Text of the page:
This article originally appeared in the winter 2017 issue of Harker Magazine.
By João-Pierre S. Ruth
Recently, a computer science instructor at Stanford asked students in an auditorium to raise their hands if they could program in four specific programming languages. Only two students knew all four – and both were Harker grads. This is not surprising to those familiar with Harker’s broad range of technology offerings, which start in kindergarten and drive students to increasingly challenge themselves.
This early inclusion of technology at Harker is part of an academic strategy that prepares students to use what they learn in computer science and programming outside of the classroom. The intensive instruction is designed as a marathon, rather than a sprint, and aims to teach students critical-thinking skills and how to continually use technology as a tool.
Liz Brumbaugh, Harker’s director of learning, innovation and design (LID) for preschool-grade 12, said by being device and platform agnostic, Harker is unique, as schools typically provide just one or two types of devices or platforms to teach technology. Harker’s approach gives students more comprehensive exposure when dealing with computer sciences. Learning to solve problems through programming, or even with Minecraft as the vehicle, is a useful tool. “You walk into any job and you have to be prepared to work with any type of device and use any type of program,” she said.
A comprehensive training regimen at Harker’s lower, middle and upper schools is designed to weave computer science seamlessly into the students’ everyday academic experience.
Getting Started at the Lower School
Students throughout the lower school use mobile devices: iPads for K-3 and Chromebooks from the third through fifth grades. “At every grade level, students are using technology as tools for learning activities,” said Lisa Diffenderfer, computer science department chair and K-5 LID director. This includes research, presentations and practicing specific skills taught in their core classes, she said.
Kindergartners attend computer science and skills courses starting the very first week of school. “They have a 42-minute computer science class once a week for the entire school year where they are introduced to and practice tech literacy skills, such as typing and creating digital artwork,” Diffenderfer said. Midway through the school year, she said, they begin to learn programming fundamentals such as sequencing, logic and problem-solving through an iPad app called Osmo Coding and its corresponding coding blocks.
In first grade, computer science classes are held three times per week in the third trimester of the year. This includes working with an iPad app to practice using algorithmic thinking. The frequency of computer curriculum increases at the lower school so that when students reach grade 5, they take computer science classes twice per week in the first trimester and five days per week in the third trimester. In the first half of that grade 5 course, Diffenderfer said, students use robotics as a path to practice programming concepts. Students use visual programming and Lego Mindstorms EV3 robots to work out solutions to different challenges such as how to program self-driving cars.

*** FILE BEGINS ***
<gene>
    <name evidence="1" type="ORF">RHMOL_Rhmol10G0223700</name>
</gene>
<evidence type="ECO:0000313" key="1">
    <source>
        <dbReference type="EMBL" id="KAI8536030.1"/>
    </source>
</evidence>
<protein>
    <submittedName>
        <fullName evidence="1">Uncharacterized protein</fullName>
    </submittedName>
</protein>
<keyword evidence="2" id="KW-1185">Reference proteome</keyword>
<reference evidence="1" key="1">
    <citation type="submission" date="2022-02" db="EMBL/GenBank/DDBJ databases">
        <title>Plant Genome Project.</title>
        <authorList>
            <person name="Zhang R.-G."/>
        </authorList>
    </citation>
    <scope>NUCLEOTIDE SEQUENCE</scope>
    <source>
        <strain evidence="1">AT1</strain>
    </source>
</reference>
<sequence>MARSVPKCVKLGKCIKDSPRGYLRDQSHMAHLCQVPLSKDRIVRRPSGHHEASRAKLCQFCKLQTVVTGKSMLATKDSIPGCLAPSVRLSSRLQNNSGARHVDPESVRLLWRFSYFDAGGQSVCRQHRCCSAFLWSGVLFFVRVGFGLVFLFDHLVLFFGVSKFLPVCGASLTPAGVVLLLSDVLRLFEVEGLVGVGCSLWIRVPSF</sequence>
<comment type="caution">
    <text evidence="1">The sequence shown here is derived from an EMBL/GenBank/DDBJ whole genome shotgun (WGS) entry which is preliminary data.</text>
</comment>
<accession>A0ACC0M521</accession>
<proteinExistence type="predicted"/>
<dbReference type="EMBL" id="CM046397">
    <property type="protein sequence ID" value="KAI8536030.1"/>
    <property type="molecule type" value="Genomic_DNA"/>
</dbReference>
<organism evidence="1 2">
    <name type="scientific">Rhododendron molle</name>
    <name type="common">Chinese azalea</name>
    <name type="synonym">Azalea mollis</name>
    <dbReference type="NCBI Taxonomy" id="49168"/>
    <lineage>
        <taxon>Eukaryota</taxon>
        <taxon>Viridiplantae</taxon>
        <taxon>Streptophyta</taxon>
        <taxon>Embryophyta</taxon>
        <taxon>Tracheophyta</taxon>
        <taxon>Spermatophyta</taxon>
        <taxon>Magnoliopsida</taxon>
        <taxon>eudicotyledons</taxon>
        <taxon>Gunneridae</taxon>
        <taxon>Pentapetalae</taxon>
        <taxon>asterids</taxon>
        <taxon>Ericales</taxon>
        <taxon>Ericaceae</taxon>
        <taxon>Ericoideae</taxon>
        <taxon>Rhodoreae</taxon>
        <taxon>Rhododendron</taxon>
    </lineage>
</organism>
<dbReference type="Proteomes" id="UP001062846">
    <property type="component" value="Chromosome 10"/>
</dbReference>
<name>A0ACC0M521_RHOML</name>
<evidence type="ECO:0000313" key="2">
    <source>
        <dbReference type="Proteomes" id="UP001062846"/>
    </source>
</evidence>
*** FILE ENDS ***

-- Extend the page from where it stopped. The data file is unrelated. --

Building Up the Skill Set
Sam Linton, a computer science teacher at the middle school, said there are recurring themes throughout the required courses, such as design process and systems thinking presented in a variety of contexts. “In the middle school, we try to expose the students to a wide range of computer science topics, not just programming, in a fun and accessible way,” he said.
For students who intend to continue on in computer science at the upper school, the goal is to lay the conceptual groundwork to better prepare them, Linton said. “To this end, we give them exposure to computer programming languages ranging from Scratch to Python to Java, as well as concepts such as flowcharting.” There is also an elective Java course, which is a good introduction to and preparation for the more demanding approach at the upper school, he said.
Sharmila Misra, also a computer science teacher, said students in all three grade levels are required to take semester-long computer science classes; semester-long electives also are available for all grades. “The required computer science classes curriculum helps every student, both in STEM and STEAM, acquire the computer science concepts required before they leave for the upper school,” she said.
In the required computer science class, students are taught the design thinking process, which is similar to the software development life cycle. The process comprises user empathy, planning and design, making a prototype, taking feedback, improvising and testing to attain user satisfaction.
These classes are not always focused on syntax-based coding languages, Misra said; computer programming is a small subset of computer science. One reason for the ongoing focus on computer science concepts is that if the knowledge is not used after the semester, it may be forgotten, she said. However, if students are taught logical and analytical skills through systems thinking, computer architecture and flowcharts, they can continue to benefit from the curriculum.